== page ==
December 14, 2016
For Immediate Release
Contact: Kara H. Whelan, Vice President
914.234.6992 ext. 12, email@example.com
‘Game of Logging’ Chainsaw Course Benefits Land Conservation Professionals
from Westchester and Fairfield
LEWISBORO, NY — Westchester Land Trust (WLT) hosted more than a dozen land stewardship professionals at its Frederick P. Rose Preserve for a two-day chainsaw safety course taught by Bill Lindloff of Bill Lindloff Pro Cuts. Participants included representatives from Bedford Riding Lanes Association, Greenwich Land Trust, Highstead Foundation, Pound Ridge Land Conservancy, Teatown Lake Reservation, Westchester Land Trust as well as several private contractors. The hands-on training also served to advance Westchester Land Trust’s management of the rare shrubland habitat found at its Frederick P. Rose Preserve in Lewisboro, NY.
Lindloff is a certified Game of Logging instructor and certified logging trainer. Game of Logging is a world-recognized training curriculum that teaches chain saw skills. Developed in the 1960s by Soren Eriksson, a Swedish logger, the Game of Logging combines Scandinavian logging techniques with the latest systems for working safely around trees. The course covered practical applications in land stewardship including safety features of the saw, understanding the reactive forces of a running chainsaw, directional felling, and how to identify the lean in a tree.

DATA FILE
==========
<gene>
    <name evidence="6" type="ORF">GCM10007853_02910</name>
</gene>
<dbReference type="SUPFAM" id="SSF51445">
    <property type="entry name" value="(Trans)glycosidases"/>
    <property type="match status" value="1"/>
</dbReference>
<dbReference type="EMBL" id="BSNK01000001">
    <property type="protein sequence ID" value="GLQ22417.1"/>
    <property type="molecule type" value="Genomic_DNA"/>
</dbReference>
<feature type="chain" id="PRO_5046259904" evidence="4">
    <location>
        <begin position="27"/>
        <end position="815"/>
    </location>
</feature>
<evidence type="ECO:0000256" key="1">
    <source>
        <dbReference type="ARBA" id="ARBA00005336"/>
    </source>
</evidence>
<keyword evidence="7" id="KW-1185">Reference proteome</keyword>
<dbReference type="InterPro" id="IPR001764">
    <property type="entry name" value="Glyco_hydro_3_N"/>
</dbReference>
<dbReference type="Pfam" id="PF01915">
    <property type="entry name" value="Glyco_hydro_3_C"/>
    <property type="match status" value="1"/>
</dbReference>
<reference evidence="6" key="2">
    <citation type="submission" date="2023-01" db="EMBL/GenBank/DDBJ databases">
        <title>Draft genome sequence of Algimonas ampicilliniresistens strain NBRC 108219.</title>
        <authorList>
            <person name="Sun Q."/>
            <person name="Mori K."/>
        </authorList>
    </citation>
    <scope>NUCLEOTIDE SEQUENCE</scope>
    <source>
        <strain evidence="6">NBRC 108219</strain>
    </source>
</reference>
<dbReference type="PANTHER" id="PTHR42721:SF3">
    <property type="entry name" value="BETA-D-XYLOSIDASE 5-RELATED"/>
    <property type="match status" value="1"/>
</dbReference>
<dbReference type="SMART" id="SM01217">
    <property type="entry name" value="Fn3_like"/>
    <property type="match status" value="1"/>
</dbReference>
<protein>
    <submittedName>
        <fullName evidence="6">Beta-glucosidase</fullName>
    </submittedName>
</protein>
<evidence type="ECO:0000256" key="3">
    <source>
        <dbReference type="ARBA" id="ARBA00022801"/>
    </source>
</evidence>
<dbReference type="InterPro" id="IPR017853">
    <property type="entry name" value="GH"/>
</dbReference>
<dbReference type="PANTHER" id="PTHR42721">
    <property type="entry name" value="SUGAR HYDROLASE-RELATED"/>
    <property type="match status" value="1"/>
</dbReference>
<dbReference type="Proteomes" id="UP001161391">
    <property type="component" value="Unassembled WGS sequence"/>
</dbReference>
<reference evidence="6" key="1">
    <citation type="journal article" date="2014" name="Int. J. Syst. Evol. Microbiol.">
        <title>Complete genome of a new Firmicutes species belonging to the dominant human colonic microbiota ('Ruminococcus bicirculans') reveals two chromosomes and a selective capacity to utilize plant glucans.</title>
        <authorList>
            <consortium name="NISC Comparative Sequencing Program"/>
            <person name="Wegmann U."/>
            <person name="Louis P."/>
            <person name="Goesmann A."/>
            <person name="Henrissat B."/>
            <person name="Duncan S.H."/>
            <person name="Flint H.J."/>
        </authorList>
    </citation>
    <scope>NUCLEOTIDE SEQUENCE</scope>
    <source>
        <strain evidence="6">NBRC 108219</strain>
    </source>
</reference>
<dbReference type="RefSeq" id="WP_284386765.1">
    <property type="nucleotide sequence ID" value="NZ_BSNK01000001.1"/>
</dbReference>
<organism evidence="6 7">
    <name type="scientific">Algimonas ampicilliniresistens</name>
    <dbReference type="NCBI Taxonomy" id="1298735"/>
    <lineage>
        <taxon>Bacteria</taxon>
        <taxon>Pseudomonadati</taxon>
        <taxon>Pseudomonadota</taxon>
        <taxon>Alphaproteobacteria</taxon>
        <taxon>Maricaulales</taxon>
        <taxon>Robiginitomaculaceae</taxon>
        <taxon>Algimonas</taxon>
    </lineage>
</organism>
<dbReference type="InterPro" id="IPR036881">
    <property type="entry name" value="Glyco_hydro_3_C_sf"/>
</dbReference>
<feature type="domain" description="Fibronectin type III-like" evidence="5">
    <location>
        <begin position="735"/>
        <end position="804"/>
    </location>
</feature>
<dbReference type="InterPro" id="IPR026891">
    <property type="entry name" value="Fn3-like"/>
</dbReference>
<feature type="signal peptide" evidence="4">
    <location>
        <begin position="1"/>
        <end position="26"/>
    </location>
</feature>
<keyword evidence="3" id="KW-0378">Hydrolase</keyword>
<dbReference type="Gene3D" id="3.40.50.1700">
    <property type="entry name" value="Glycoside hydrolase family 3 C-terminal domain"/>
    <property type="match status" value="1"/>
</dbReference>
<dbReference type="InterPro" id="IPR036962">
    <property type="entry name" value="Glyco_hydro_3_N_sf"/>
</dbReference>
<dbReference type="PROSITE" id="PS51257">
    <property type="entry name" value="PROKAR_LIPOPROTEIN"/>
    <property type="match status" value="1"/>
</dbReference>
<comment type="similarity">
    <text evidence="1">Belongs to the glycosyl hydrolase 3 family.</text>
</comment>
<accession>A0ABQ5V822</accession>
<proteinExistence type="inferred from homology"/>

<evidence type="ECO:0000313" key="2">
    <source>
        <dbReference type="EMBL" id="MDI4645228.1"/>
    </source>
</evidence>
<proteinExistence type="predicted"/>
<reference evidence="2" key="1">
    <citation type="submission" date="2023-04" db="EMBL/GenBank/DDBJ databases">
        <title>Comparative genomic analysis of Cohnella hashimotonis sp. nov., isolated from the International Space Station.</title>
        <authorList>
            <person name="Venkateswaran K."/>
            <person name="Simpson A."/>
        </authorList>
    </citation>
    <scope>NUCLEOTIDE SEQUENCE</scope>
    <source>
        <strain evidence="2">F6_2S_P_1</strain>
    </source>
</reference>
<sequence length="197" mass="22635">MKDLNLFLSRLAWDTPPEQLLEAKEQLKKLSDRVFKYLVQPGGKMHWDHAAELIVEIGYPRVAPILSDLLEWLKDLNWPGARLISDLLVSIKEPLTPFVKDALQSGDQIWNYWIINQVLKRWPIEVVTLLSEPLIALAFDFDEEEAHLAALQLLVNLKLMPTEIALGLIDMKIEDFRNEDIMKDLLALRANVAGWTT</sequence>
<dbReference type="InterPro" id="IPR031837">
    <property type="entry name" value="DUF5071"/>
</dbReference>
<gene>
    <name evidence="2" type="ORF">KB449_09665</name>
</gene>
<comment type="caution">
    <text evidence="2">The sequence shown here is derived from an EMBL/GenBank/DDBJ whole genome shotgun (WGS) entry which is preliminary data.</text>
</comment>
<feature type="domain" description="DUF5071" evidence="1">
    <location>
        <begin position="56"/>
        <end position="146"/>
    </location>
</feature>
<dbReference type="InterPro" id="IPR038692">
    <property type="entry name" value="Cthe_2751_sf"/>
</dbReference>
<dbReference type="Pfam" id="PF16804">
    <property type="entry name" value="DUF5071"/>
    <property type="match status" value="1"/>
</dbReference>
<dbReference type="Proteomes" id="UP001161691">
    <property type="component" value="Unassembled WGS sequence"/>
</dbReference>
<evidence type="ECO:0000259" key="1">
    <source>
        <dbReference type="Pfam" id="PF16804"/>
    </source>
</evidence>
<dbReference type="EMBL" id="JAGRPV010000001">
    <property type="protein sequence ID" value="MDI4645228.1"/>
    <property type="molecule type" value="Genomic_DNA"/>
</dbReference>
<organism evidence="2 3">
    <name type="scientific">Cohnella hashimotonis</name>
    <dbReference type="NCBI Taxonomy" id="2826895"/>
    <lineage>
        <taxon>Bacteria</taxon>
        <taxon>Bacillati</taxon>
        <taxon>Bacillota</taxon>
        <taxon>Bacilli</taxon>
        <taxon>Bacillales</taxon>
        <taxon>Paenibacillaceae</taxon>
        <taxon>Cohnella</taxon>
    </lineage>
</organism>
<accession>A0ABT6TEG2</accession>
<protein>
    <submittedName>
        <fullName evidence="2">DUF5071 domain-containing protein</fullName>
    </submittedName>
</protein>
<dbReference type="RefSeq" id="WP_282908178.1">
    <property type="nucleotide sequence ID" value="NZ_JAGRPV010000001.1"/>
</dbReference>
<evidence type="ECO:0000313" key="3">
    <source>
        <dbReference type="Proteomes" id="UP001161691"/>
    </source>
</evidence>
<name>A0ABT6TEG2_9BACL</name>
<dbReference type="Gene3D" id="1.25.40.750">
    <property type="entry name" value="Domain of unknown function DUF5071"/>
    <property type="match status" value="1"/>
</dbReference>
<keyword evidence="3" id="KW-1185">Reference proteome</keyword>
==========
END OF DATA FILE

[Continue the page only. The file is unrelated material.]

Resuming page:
“I’m so pleased we were able to bring together our colleagues and partners to learn alongside one another. Everyone came away having learned vital chainsaw skills,” said Tate Bushell, Westchester Land Trust’s Director of Stewardship and course organizer. “Westchester Land Trust plans to expand conservation programming that allows us to use our protected lands as classrooms for the community and our partners in conservation.”
ABOUT THE FREDERICK P. ROSE PRESERVE — Boasting woods, old fields and wetlands, the Frederick P. Rose Preserve is a critical link in the Eastern Westchester Biotic Corridor, a 22,000-acre swath of land noted for its regionally-important diversity of wildlife. Hikers and equestrians who explore the trail system will find old stone walls, a field of high-bush blueberries, and the ruins of old buildings that were part of Brady Farm in the 19th century. The 85.5 –acre preserve is dedicated to the memory of Mr. Frederick P. Rose, the late builder and philanthropist. In 2014, Westchester Land Trust launched stewardship enhancement initiatives at the preserve to restore native shrubland habitat and to recover the native meadows.